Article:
Monday, November 30, 2009

Just testing a new feature i found out about - TK & i having breakfast & reading The Word together this morning. Hope he doesn't spill his cereal again :-)

This message was sent using the Picture and Video Messaging service from Verizon Wireless!

To learn how you can snap pictures and capture videos with your wireless phone visit

Note: To play video messages sent to email, QuickTime� 6.5 or higher is required.

Giving Thanks

We had a great Thanksgiving weekend with friends and family – We trust you did too.

Ashebir’s court date is scheduled for Tuesday…



Sunday, November 22, 2009

Steps in the process...

After the court date, these are the next steps...

1. When the decision is granted, the written court order is drafted and is usually issued within a week

2. Once the court order is issued, a letter of support is requested and received from the MOWA office

3. Once the MOWA letter is received, the birth certificate is issued-this usually takes about two weeks

4. When the birth certificate is issued, CHSFS will receive a scanned copy of it and will verify that the information is correct.

5. CHSFS will advise Ethiopia staff that the birth certificate information is correct and they will proceed to obtain the child’s Ethiopian passport, Embassy medical exam and will prepare the final paperwork to submit to the Embassy.

6. Once CHSFS receives verification that the child has completed the visa medical exam and that the U.S. Embassy in Addis Ababa has all of the documentation that they need for your case, we will advise your family of a travel date – you will receive approximately 4-6 weeks advance notice before you must arrive in country.

preparation...for something big.

To bring you up-to-speed – you may know by now that the Court Hearing for Ashebir’s adoption did not take place as expected on Friday Nov. 20. So, the Ethiopian Court has rescheduled the hearing again. This time to Dec. 1st.

Ashebir’s aunt still was not able to show up for the hearing, and at this time we don’t know why. Amy and I had a good talk with our Adoption coordinator on Friday after we learned of the rescheduled date. Our agency has been great in this process, and trying their best to get more information from the Ethiopian Government – but they are also at the mercy of their process and decisions.

The questions below are what we’ve asked our Adoption Coordinator to answer for us, hopefully within the next few days.

1. How long would CSHFS allow the postponements before concluding the timeline is indefinite and adoption is not likely to be completed?

2. Is there anything that can be done, especially for Ashebir?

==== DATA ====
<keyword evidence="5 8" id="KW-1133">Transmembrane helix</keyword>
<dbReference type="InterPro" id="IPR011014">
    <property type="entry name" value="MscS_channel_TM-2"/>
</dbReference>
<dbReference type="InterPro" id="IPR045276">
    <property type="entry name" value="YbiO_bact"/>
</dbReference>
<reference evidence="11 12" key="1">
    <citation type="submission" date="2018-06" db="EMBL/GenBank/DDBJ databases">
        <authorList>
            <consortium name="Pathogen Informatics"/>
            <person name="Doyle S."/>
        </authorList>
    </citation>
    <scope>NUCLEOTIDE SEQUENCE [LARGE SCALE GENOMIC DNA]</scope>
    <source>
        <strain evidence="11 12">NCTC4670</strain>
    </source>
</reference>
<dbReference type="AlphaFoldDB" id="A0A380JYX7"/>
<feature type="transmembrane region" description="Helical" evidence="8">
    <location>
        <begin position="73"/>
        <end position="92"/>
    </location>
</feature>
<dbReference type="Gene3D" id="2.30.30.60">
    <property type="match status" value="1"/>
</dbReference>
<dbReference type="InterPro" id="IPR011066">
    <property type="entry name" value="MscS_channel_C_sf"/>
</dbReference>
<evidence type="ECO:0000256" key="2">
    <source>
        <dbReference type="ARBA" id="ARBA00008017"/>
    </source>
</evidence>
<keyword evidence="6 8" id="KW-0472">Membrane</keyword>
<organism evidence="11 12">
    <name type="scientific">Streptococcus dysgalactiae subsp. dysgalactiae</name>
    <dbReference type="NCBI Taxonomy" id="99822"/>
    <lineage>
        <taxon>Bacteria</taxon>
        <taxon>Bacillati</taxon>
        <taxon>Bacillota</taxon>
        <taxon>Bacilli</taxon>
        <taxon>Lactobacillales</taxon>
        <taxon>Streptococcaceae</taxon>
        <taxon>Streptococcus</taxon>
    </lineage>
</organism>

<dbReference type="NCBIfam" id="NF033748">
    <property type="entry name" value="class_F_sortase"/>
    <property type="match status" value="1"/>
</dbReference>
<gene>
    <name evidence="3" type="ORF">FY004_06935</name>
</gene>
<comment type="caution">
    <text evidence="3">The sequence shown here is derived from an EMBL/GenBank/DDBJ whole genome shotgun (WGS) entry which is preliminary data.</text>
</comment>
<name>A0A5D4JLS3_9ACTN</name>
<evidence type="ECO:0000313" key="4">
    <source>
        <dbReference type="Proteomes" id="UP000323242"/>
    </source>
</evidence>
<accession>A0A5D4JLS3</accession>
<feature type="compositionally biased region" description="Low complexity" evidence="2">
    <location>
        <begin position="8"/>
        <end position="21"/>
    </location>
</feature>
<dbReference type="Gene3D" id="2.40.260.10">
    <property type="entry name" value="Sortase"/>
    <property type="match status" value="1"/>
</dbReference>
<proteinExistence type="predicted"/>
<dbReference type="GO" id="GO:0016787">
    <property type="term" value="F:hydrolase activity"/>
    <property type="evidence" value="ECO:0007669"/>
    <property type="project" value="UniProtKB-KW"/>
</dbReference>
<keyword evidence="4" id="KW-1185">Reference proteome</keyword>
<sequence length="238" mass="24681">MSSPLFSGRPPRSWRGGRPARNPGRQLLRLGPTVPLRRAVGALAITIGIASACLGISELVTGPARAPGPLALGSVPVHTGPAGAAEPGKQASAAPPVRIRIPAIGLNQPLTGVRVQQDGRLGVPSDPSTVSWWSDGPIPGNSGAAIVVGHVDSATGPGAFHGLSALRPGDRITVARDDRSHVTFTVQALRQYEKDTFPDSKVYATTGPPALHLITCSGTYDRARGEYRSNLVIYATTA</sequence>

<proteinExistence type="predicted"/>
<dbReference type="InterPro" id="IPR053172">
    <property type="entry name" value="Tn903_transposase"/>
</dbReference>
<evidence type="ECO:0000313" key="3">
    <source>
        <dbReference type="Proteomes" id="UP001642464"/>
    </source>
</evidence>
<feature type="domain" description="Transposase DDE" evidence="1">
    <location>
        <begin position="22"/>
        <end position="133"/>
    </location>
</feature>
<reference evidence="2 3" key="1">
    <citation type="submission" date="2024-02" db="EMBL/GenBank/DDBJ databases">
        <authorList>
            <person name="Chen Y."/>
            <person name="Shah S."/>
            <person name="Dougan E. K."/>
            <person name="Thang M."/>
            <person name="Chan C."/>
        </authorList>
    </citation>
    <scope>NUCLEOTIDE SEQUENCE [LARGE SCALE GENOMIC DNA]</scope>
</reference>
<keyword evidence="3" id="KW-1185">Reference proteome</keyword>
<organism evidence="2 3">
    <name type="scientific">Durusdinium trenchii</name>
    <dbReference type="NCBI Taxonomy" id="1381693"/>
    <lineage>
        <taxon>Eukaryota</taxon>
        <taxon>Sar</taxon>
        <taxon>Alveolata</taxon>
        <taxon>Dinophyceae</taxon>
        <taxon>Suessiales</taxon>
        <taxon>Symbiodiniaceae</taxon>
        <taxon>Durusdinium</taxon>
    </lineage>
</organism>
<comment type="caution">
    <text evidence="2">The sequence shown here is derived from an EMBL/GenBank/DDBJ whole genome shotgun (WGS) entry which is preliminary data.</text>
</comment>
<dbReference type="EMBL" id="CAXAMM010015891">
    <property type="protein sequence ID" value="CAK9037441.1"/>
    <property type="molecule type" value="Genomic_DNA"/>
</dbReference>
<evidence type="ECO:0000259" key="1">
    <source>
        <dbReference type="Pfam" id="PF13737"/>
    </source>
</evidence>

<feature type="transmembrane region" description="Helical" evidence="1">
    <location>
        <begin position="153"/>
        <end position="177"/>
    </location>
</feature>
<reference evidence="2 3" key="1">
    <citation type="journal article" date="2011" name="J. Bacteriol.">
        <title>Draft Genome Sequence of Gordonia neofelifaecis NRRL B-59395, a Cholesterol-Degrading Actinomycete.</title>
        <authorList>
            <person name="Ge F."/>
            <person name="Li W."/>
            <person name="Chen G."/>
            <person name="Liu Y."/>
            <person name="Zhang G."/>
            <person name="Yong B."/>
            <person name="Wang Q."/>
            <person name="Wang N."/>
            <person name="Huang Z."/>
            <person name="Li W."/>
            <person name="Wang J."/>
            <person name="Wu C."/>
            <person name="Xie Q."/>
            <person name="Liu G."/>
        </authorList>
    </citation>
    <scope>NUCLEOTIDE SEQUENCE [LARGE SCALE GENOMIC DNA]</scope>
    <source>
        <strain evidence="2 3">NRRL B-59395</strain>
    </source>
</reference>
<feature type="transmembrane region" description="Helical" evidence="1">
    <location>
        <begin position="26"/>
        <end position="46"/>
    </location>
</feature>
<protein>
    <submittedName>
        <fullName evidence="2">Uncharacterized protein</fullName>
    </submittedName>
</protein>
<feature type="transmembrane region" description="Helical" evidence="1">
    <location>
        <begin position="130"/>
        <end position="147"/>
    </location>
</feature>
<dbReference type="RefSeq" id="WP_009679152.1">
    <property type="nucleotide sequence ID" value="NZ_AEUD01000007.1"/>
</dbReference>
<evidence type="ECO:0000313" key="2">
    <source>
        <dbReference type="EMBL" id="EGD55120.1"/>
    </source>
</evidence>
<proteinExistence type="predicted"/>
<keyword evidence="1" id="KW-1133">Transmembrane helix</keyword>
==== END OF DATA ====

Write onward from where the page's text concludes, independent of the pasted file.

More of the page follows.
3. What is the longest we’ve seen a case like this go on? What is the longest a family has waited from referral to placement?

4. What type of previous court process occurred to make Ashebir eligible for adoption and why are these things holding up the process now?

We will let you know as soon as we know more. Until then, we would appreciate your prayer especially for Ashebir’s aunt because we don’t know her condition, and why she was not able to attend the hearing on Friday. We would also appreciate your prayer for us through this process as well – patience, grace, understanding, and TRUST that God has Ashebir and this situation completely in His care. We would also appreciate your prayer specifically for Ashebir as he’s been waiting now since early July. He has received some gifts from us including a small picture album and some small toys – so he’s beginning to “know” us. I don’t know exactly what’s going through his young mind and heart, but we are trusting that God is preparing him to be an integral part of our family. Who knows, maybe this is some extra time God is using to assemble the team He wants to bring to Ethiopia to be a part of something big.

If you have any other questions, we’ll be happy to answer them as best we can, but we’ll provide additional updates as we get them!



1Thes. 5:16-18
Be joyful always; pray continually; give thanks in all circumstances, for this is God's will for you in Christ Jesus.

Thursday, November 5, 2009

join the rescue mission

Thursdays are my day off. I get to hang out with Tariku, do some housework, read, and try to relax a bit.

I was sitting at the kitchen table this morning listening to Crazy Love by Francis Chan writing some email on my laptop while Tariku was playing in the dish water. After a few minutes TK came over to sit on my lap and wanted to watch me... but that always means pressing buttons - so I successfully redirected his attention to a small fold-able book lamp. So as he sat with me, all of his concentration was on that little movable light and I continued typing. After a few minutes, he laid his head on my arm still sorta playing with the light... and then fell asleep. I let him sleep there for a while. I didn't want to bring him to his bed - too cool of a moment.
... but I did eventually get up and lay him in his crib.